7.  Learn the process for submitting a speaker proposal — follow the format established by the organizer for writing a presentation abstract, submitting bios and speaker expertise and, of course, meeting the proposal deadline date. Make sure you tailor the abstract and the bio to each speaking opportunity so that they fit the objectives of the audience.
  8.  Follow up continuously and persistently with the event organizer to help your company stay above the noise, since you will often be competing with many other firms for the same speaking slot.

Even if speaking engagements are successfully attained, be sure to maximize the engagement by ensuring that the presentation has a shelf life. Always come armed with “takeaways,” including handouts, such as an article written by the speaker or a white paper from the firm. Press releases, either before or after a speaking engagement can attract potential clients, especially when the release contains information that demonstrates the firm’s expertise in a particular area.

By developing an effective speaker placement program for you or your organization, you will have taken a big step in meeting its marketing/public relations, business development and thought leadership objectives. Share your questions/thoughts in the comment box below.

Steve Markman serves as a Guest Blogger for SDA and was a recent presenter for EDConnect19 . 

With over 30 years of experience in the speaker and conference business, Steve Markman is the President and Founder of Markman Speaker Management, LLC, a full-service speaker agency based in Boston, USA that focuses on helping professional service firms and companies in all industries gain exposure through public speaking. He conducts training for company marketing and PR/communications staff to develop or improve the firm’s speaker placement process designed to boost visibility and generate business leads for their organizations. Prior to launching his own firm in 1994, Steve headed up the conference divisions of leading organizations, including COMDEX and The Conference Board. Contact Steve or visit his website:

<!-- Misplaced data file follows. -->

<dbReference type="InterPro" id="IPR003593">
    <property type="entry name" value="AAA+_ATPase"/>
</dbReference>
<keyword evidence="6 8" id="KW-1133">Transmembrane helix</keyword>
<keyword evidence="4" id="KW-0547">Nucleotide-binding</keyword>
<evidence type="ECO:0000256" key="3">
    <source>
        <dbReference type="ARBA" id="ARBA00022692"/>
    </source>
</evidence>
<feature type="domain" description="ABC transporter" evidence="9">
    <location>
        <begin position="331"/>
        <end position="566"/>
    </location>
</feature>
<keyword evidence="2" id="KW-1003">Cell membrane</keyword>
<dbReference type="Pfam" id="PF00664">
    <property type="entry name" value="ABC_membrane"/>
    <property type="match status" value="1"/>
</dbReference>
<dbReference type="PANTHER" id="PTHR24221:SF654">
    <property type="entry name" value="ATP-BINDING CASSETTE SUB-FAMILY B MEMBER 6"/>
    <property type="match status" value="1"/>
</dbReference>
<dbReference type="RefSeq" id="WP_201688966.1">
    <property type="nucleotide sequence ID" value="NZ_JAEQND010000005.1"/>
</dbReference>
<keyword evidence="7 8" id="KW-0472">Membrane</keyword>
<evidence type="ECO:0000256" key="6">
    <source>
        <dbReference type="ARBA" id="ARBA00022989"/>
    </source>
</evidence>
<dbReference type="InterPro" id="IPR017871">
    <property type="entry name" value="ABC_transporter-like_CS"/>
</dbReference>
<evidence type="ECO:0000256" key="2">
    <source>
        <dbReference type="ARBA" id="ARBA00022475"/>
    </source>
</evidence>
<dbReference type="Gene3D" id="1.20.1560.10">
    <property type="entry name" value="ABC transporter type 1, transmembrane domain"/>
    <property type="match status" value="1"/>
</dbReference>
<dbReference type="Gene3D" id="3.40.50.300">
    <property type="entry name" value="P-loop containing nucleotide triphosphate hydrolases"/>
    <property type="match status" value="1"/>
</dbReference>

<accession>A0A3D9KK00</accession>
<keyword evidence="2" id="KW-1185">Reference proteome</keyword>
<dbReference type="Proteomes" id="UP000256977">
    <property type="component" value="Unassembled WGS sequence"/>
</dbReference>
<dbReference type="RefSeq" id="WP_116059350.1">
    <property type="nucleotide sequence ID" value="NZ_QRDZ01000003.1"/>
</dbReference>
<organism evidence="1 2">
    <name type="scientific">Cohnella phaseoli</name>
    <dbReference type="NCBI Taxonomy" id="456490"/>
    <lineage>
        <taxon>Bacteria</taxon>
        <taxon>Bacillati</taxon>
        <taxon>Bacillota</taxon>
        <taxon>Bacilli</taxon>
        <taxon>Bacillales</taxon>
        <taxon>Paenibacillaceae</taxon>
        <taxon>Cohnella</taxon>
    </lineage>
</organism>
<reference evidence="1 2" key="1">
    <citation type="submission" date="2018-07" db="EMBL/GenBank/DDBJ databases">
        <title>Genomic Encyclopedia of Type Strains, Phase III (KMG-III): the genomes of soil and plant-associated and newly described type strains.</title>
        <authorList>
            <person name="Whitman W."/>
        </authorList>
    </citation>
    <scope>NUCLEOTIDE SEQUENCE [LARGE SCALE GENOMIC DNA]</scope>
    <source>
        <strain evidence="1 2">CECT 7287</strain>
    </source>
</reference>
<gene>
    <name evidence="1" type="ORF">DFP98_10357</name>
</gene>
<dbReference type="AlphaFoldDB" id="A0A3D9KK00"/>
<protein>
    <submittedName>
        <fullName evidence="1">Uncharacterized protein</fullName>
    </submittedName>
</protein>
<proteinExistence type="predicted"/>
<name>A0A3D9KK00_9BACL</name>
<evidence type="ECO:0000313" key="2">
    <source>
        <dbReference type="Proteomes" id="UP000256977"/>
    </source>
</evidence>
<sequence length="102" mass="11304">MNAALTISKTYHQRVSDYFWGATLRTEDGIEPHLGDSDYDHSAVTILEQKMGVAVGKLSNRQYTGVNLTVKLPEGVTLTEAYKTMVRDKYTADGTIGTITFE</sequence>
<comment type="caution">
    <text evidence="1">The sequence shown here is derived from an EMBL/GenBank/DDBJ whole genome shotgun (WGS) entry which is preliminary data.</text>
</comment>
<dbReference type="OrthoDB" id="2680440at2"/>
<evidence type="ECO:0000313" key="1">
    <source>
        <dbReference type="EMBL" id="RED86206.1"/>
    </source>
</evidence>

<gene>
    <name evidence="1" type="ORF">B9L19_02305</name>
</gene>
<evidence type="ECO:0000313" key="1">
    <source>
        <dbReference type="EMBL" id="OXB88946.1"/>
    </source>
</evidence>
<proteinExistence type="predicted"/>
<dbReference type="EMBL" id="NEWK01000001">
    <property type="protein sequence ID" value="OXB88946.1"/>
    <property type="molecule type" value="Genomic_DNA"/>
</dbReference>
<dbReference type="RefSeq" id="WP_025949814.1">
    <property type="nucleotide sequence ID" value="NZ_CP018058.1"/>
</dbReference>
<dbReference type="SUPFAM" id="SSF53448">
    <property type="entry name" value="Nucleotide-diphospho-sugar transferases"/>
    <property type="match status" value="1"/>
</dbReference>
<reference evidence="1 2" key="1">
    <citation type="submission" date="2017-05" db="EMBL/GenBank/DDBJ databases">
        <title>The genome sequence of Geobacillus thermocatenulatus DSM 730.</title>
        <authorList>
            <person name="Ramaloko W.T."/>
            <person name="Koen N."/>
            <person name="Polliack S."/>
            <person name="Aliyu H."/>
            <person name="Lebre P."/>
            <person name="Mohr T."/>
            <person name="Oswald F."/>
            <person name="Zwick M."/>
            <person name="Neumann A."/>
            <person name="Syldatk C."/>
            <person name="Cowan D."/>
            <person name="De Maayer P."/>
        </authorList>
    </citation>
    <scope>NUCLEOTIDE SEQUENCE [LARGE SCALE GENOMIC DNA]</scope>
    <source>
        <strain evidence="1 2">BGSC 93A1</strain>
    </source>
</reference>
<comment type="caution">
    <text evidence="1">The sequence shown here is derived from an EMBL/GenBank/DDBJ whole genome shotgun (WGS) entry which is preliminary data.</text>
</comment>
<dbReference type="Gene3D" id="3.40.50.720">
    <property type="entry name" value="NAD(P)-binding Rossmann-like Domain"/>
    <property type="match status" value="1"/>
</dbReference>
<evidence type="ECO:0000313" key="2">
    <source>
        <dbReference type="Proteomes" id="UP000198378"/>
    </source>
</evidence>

Tags:  Boost Visibility  SDA  Society for Design Administration  Speaking Opportunities 

Share |
PermalinkComments (0)
Page 4 of 23
1  |  2  |  3  |  4  |  5  |  6  |  7  |  8  |  9  >   >>   >| 

Shop at Amazon and Help SDA

Just click the Amazon banner image or use this link: SDA on Amazon and you'll help SDA at no cost to you.

SDA is a participant in the Amazon Services LLC Associates Program, an affiliate advertising program designed to provide a means for sites to earn advertising fees by advertising and linking to

7014 Old US Highway 68
Georgetown, OH 45121

(M-TH 9am -4pm Eastern)